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The ‘New South’ -- an Immigrant-Friendly Place

New America Media, Commentary, Patricia Thomas Posted: Jul 15, 2007

Editor’s Note: Patricia Thomas opened the joint New America Media and University of Georgia Immigration Summit on Thursday. The day brought Southern immigrant rights organizations together with ethnic media. Thomas is the Knight Chair of Health and Medical Journalism in the Grady College of Journalism and Mass Communication at the University of Georgia. The following is her welcome address to the summit.

patricia thomas ATLANTA -- We are proud to be an academic partner of New America Media, and we are very excited about being here today to learn more about what may be the number one news story in the United States right now and certainly the number one story in the South.

When Sandy Close (Executive Director of New America Media) asked me to provide a statistical overview of immigration patterns in the Southeast, I thought she was nuts. Because compared to you, who deal with immigration issues every day, I know nothing.

But then I took a moment to ask something writers often ask themselves: What is my standing in this story? What is my personal relationship to it?

The answer is that my family made the same journey that your families, and all the other families in your communities, made. They just made the trip a couple of generations earlier.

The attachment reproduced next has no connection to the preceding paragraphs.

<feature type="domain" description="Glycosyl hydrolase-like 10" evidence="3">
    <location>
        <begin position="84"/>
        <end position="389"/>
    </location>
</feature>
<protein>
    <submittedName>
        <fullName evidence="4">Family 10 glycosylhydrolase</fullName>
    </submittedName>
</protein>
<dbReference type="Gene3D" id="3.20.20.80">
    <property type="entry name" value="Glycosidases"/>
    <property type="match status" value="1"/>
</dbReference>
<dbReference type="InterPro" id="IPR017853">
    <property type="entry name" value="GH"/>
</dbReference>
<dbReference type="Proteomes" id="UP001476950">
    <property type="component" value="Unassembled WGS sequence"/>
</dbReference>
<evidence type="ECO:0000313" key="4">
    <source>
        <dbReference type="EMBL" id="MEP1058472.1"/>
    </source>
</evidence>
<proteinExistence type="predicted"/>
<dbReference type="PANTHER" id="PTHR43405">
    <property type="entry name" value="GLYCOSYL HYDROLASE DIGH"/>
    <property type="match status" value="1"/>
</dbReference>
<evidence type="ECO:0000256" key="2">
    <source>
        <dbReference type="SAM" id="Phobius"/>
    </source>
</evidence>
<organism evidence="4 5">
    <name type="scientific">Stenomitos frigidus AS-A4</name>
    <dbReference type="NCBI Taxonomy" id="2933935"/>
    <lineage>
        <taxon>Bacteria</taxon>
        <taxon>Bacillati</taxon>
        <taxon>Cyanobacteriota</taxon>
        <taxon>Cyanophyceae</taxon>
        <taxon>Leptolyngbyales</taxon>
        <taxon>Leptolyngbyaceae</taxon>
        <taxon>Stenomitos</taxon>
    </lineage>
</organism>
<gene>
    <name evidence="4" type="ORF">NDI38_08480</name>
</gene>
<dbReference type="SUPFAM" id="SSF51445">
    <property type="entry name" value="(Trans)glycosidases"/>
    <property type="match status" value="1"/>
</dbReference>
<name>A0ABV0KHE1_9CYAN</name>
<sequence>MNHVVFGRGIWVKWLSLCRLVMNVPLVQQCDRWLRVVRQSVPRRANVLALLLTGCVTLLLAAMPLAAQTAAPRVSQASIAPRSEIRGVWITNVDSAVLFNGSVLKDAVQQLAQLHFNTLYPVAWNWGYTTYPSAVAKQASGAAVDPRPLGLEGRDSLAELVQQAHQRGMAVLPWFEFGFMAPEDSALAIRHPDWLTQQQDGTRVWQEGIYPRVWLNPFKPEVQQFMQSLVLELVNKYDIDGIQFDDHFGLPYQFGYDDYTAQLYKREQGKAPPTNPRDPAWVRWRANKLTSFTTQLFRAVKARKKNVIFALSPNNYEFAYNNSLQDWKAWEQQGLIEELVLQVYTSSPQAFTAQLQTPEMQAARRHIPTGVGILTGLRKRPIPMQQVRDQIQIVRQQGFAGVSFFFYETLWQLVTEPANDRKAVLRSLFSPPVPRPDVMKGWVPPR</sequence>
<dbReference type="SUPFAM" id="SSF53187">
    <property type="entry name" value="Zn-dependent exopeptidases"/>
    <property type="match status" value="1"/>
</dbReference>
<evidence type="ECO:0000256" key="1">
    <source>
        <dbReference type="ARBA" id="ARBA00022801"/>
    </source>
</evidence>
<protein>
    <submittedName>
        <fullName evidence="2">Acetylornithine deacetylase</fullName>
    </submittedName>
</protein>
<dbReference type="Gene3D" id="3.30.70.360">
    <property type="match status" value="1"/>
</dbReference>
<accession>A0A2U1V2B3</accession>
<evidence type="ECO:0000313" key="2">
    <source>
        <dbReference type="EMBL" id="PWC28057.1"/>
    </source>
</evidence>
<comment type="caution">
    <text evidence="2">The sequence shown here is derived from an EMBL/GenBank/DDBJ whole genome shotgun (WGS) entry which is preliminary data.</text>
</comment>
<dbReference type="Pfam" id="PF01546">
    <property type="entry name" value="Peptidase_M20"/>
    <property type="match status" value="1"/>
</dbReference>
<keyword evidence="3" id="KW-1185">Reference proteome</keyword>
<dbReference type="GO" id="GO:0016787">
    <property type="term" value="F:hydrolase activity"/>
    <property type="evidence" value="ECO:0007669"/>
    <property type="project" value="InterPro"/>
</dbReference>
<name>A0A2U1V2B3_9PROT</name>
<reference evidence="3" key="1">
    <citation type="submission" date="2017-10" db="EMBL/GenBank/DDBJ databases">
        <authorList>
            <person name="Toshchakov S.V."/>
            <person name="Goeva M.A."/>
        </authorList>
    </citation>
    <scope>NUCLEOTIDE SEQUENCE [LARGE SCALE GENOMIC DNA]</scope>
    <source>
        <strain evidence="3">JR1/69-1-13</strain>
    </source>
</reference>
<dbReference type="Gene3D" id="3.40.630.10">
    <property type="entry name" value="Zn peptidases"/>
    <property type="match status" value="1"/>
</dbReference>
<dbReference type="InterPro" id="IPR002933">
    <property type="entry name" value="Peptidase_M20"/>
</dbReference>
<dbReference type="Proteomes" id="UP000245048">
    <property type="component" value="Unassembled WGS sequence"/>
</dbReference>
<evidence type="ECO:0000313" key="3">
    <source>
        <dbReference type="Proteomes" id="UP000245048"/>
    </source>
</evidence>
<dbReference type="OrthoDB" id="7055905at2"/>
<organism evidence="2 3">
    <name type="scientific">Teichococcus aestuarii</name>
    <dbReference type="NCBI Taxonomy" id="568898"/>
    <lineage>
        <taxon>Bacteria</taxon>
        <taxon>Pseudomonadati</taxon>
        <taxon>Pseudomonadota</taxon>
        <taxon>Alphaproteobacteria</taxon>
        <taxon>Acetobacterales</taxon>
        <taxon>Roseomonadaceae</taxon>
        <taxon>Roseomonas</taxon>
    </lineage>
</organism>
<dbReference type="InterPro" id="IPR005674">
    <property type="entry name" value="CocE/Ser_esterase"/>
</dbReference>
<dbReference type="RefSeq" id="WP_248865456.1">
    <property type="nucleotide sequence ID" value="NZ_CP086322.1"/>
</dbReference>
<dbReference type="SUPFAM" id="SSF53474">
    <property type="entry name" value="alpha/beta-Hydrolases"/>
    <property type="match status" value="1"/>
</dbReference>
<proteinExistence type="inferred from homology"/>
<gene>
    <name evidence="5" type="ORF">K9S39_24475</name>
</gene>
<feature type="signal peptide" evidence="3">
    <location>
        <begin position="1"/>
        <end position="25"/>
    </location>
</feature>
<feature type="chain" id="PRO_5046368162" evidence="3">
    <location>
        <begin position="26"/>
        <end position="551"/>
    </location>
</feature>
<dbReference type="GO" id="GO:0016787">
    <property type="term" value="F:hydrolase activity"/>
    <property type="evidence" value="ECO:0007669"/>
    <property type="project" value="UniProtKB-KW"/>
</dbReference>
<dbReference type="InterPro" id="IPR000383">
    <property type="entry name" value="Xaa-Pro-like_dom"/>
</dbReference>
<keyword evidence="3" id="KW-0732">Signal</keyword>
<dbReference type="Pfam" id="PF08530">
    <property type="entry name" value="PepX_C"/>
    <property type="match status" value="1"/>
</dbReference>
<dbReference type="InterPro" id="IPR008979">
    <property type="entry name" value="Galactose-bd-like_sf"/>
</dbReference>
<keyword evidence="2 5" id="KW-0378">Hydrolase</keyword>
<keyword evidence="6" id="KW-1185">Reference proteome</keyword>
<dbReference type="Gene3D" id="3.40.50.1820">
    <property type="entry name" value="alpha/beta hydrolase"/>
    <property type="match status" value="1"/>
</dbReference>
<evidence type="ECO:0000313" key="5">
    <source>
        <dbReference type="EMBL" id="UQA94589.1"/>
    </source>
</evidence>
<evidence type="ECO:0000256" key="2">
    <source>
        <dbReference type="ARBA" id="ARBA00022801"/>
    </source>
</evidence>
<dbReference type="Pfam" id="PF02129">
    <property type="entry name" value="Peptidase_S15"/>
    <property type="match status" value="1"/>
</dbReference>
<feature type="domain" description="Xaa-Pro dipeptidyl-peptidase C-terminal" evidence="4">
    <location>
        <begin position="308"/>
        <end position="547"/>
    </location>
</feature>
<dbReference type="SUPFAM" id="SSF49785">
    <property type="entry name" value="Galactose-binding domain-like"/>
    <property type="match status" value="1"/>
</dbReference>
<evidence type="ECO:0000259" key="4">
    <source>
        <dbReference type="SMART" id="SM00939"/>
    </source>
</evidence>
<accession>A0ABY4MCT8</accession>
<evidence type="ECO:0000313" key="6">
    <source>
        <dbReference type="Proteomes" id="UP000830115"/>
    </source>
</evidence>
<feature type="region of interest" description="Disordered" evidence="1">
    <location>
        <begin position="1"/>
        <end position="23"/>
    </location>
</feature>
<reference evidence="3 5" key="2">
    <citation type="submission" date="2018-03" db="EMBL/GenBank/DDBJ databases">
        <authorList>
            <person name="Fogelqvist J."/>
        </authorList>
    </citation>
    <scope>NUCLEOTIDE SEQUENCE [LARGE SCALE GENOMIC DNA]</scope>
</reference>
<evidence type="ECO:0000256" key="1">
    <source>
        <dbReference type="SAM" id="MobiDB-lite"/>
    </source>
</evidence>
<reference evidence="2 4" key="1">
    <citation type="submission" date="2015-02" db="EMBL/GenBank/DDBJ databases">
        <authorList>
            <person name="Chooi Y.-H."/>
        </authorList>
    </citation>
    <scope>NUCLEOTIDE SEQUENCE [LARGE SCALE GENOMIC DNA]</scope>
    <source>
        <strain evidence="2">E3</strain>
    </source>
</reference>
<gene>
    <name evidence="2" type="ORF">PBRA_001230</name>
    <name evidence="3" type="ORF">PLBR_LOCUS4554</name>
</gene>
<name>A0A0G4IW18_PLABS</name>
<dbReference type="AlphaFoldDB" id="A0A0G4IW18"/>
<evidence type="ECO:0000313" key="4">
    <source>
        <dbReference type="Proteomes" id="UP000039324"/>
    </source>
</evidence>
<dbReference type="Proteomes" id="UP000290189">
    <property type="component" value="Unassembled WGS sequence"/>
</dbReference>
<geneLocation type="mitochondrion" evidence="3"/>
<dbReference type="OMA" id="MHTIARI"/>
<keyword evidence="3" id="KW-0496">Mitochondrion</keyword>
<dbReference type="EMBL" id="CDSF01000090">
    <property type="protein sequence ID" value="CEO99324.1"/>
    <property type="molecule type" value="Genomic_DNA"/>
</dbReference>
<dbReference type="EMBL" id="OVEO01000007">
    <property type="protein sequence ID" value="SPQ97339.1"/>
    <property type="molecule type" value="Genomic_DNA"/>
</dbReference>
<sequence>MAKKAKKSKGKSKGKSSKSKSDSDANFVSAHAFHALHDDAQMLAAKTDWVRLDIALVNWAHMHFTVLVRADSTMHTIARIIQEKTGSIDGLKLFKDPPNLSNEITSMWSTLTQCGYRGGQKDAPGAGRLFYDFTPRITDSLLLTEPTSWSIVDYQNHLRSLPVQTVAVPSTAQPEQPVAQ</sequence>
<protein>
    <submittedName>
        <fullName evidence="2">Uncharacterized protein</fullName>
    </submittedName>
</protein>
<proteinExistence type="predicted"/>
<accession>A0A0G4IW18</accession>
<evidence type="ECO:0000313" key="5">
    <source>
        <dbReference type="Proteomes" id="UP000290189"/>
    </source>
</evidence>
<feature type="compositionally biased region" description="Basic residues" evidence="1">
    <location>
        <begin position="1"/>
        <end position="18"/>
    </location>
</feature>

And, as you know, timing is everything.

Four years ago I made my first visit to Verona, the lovely Northern Italian city my family abandoned. It’s a very romantic place with the Romeo and Juliet legend, the Adige River and a Roman amphitheater. My people lived on the outskirts and cultivated grapevines and vegetables. Being there, I thought how sad it must have been to leave such a beautiful place, and how brave to join forces with a few neighbors and cross the Atlantic.

But the Ghiottos and Toffalettis were held down by political and economic problems. There was no way to make a better life for themselves or their children. They believed this could happen, though, if they took the risk of immigrating to the United States, the land of opportunity.

You know this story.

And although Italians did not use the terms “coyote” or “snakehead,” they were lied to and ripped off by the ship’s captain who brought them here. So they got off the boat with few possessions and very little money.

You know this story, too.

And like many of your families, they did not aim for established ethnic communities in New York or San Francisco. Instead, they settled in the Southeast, Central Florida to be exact, where they expected to prosper by farming. But their grapevines died and so they became small shopkeepers and ran a boarding house for men working on the railroad.

This is also a story you know.

And how were my relatives received in Ocala, Florida? You can guess. They were shunned and ridiculed for their language, their customs and even their wonderful Italian cooking. The only thing they did not give up was their Catholic faith, because that helped sustain them in the new world.

This is not an original story. You and I share it and the majority of people now living in the United States have a chapter like this in their family history. Unfortunately it is all too easy for many people to forget this chapter when they sit on city councils or in legislatures, although everyone is happy to be Irish when it’s St. Patrick’s Day in Savannah.